The khaki-colored seats are starting to get packed at the Cow Palace for a mid-January matinée. The archaic, icy-cold barn is filling up with an estimated 4,257 fans; impressive turnout for a Sunday afternoon.
But then again, The City’s freshman hockey team, the San Francisco Bulls, has seen its crowds steadily increase as the season has progressed.
The stands are peppered with parents, kids, couples, you name it. Fans can be seen sporting bright orange Bulls jerseys under Giants bombers, and — not 24 hours after a victorious NFC Divisional Playoff game — 49ers “Forever Faithful” scarves.
Such is the scene for Bulls games, created with the help of the Matadors, Bulls’ booster and fan club.
And the Matadors, much like the young team they represent, have continued to gain momentum.
Rocky Barbanica, the Matadors club president, was clad in a Bulls jersey and wearing a huge smile as he waxed enthusiastically about the growth of the club during intermission:
“We estimate having 50 or so members by the time the season is over. We’re gaining momentum, and a lot of interest.”
The Matadors, as their Facebook page so aptly states, was formed by “fanatic season ticket holders” and other fans that simply love the team. The group formed early last year, before a single player had even been signed to the team.
Ever since, Barbanica and company have been actively contacting other local team booster clubs to see how they operate and plan events, he says.
Consisting of a core group of about 10 members — including a a VP, secretary and historian — the club meets one Tuesday every month to in addition to games and events.
From showing up to the team signings to supporting Bulls broadcaster Jason Lockhart for the SF Bulls Weekly radio special at Pedro’s Cantina, the Matadors are helping to shape the Bulls’ fan base.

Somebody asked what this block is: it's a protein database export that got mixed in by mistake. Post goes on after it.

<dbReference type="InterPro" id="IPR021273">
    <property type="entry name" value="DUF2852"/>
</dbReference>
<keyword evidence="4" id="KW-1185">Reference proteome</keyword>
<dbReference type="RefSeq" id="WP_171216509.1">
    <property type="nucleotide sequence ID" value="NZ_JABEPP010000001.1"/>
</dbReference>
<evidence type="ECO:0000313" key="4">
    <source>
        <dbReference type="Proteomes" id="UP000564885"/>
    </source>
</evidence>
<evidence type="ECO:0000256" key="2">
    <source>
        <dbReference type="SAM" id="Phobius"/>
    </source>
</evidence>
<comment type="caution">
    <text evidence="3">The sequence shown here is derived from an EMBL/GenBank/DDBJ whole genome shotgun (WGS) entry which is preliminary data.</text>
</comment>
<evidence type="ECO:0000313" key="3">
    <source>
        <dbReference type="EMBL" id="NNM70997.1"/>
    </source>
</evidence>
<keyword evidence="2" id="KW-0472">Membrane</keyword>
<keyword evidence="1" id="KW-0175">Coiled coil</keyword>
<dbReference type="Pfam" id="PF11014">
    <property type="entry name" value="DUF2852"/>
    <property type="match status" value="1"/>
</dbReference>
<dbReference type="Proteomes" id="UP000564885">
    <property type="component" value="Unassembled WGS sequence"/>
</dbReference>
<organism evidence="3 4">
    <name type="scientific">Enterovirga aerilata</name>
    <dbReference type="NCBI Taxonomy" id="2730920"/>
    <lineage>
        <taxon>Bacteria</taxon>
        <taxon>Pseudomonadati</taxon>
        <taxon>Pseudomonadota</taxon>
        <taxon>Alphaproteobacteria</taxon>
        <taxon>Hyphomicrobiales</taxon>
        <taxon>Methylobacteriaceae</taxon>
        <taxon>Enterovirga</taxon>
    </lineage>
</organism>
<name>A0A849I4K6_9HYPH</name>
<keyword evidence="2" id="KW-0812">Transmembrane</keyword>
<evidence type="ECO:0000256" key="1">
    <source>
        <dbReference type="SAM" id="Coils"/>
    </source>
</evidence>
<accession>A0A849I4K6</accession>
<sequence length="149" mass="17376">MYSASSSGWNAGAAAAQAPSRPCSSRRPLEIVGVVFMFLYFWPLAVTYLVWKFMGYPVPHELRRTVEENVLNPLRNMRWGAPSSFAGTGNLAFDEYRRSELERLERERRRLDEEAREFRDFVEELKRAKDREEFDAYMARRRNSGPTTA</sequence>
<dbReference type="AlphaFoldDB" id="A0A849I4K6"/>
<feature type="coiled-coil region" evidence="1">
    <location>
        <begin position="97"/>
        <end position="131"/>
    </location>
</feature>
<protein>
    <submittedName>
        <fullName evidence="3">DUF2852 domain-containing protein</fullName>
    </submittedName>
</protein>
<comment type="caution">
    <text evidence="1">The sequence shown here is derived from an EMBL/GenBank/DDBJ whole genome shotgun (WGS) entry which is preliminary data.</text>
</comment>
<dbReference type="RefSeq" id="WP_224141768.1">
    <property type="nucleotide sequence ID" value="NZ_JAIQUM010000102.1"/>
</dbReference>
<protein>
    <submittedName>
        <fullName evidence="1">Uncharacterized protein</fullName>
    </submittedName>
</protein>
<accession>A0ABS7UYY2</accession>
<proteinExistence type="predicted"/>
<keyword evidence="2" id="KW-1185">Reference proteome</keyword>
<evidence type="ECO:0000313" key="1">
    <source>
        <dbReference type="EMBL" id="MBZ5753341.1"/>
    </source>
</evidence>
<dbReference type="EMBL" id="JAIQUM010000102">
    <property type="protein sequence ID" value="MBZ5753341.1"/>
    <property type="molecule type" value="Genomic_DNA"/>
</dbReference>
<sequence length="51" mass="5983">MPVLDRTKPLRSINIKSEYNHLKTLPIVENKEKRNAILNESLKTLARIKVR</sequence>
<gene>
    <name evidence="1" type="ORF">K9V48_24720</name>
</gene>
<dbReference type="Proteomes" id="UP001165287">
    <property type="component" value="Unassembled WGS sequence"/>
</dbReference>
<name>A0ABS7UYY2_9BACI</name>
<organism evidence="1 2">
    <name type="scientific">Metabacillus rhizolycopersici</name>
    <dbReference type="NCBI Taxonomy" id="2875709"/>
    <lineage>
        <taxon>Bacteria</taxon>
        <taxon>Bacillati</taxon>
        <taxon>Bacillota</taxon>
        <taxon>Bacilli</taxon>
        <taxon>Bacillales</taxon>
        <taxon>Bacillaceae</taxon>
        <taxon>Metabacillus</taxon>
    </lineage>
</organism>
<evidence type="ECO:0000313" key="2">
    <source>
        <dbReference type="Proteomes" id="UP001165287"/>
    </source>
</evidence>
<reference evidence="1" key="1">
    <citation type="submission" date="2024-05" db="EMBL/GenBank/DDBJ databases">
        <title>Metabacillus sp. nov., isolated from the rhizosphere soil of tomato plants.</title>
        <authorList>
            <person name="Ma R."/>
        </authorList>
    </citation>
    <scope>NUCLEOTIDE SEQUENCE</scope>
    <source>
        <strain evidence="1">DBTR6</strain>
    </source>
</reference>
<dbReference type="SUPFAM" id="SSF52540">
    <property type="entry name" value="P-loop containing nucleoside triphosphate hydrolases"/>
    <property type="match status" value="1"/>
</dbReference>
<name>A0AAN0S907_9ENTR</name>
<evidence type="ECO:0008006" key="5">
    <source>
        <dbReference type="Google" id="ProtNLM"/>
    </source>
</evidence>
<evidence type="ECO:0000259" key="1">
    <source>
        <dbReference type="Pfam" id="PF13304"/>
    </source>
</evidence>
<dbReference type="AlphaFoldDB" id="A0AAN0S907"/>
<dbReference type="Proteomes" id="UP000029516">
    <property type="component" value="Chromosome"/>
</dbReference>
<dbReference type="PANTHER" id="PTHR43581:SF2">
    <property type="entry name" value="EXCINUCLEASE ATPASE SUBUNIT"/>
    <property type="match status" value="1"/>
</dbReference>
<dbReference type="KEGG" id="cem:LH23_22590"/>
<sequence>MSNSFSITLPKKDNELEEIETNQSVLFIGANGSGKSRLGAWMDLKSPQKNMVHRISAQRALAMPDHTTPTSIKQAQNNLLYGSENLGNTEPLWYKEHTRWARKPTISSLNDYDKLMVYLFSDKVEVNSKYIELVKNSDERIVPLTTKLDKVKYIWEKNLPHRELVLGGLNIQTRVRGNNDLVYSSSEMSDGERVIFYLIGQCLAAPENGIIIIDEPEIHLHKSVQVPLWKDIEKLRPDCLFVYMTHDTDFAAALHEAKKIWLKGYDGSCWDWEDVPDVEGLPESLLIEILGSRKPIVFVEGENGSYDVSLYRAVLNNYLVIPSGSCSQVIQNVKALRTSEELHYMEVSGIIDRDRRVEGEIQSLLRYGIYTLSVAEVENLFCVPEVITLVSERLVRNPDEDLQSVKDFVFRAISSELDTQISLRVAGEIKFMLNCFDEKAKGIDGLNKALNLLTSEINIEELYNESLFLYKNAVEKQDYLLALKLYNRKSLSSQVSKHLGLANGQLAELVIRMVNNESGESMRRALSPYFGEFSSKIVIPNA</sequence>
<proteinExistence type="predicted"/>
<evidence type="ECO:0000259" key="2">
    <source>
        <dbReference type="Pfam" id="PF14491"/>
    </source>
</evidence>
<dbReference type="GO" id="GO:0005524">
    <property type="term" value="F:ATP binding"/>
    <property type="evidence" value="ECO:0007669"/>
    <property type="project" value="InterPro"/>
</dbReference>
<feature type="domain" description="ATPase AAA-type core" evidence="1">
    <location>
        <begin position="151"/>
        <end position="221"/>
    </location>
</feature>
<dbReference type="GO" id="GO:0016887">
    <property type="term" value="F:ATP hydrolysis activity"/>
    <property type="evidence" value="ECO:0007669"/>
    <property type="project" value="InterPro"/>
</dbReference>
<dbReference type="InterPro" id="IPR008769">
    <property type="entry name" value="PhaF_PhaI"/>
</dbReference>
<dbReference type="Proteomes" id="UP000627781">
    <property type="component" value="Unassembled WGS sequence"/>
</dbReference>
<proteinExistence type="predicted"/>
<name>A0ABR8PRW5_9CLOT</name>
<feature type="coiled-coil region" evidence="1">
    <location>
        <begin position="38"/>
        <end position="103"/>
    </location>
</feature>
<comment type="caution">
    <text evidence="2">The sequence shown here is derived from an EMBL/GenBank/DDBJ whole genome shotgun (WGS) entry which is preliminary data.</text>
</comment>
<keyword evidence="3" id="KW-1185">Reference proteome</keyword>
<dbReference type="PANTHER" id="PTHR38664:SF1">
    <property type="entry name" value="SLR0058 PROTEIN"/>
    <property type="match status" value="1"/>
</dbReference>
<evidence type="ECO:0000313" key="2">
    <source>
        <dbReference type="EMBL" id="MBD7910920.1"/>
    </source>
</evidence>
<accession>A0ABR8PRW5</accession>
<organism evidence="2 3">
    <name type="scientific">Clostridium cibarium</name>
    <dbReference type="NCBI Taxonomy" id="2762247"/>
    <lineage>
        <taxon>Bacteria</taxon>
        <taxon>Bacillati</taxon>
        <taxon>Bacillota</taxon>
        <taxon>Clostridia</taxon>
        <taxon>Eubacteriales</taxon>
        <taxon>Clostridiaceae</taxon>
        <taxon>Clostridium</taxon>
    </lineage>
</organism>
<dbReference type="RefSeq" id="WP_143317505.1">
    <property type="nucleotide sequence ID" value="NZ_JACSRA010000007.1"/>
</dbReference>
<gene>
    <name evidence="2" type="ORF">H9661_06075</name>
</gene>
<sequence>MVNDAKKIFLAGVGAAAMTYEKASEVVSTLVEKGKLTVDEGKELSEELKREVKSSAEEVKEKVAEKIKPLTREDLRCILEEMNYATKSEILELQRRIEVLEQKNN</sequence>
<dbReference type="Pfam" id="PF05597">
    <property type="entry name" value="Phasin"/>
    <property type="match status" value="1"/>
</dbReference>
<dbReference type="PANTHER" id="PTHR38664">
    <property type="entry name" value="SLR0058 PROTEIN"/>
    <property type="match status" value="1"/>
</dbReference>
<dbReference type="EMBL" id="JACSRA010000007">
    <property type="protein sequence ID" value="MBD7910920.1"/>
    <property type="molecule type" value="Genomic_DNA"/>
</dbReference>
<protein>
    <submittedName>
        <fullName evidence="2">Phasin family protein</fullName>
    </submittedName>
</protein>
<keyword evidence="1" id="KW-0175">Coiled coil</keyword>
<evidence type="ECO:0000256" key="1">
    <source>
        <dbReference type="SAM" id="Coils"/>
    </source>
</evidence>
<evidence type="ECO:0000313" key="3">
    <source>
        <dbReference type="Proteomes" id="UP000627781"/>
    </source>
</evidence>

Not to say that the recent state of hockey hasn’t also been a factor in the Matadors’ success. With an NHL lockout that spanned for 119 days, San Jose Sharks fans have needed more than repeat games on TV to get their hockey fix.
Barbanica, a Menlo Park native and Sharks fan, admitted that the lockout has subsequently brought more fans to the Cow Palace, particularly after the exhibition game they played at the HP Pavilion back on December 19:
“You know, people need their hockey. We’ve definitely seen a growing number of people interested after the game in San Jose. And we continue to see a lot of the same faces in the crowd come back to games.”
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In the middle of this crowd is super fan Jay Bergers; a six-foot-something gentleman dressed in a bright orange one-see to make himself into — you guessed it — a bull.
If you didn’t know any better, you’d think he had been hired by the team as a demi-mascot to help pump up the Cow Palace crowd.
In fact, Bergers is a newly-anointed hockey fan:
“I had never been a huge fan of any sports team in my life. My friends were like, ‘Monday Night Football, blah blah blah.’ And then I went to the first Bulls game, the exhibition game before the home opener on October 12. And I was completely hooked.”
Bergers is one of the newest members of the Matadors, conducting feats such as posting up in costume down in the Financial District to help spread the word about the new team. He said of helping to draw even bigger crowds:
“I was telling Rocky, when you go out to eat and you pay the bill, leave a tip and leave a couple Bulls schedules.”
At the end of the day, of course, it’s all about the guys out there skating their hearts out every game. The Matadors have done everything from setting up dinners for the players to making them individual stockings for Christmas. Barbanica said:
“A lot of these guys aren’t from around here. We want them to feel welcome, and let them know how excited we are that they’re here.”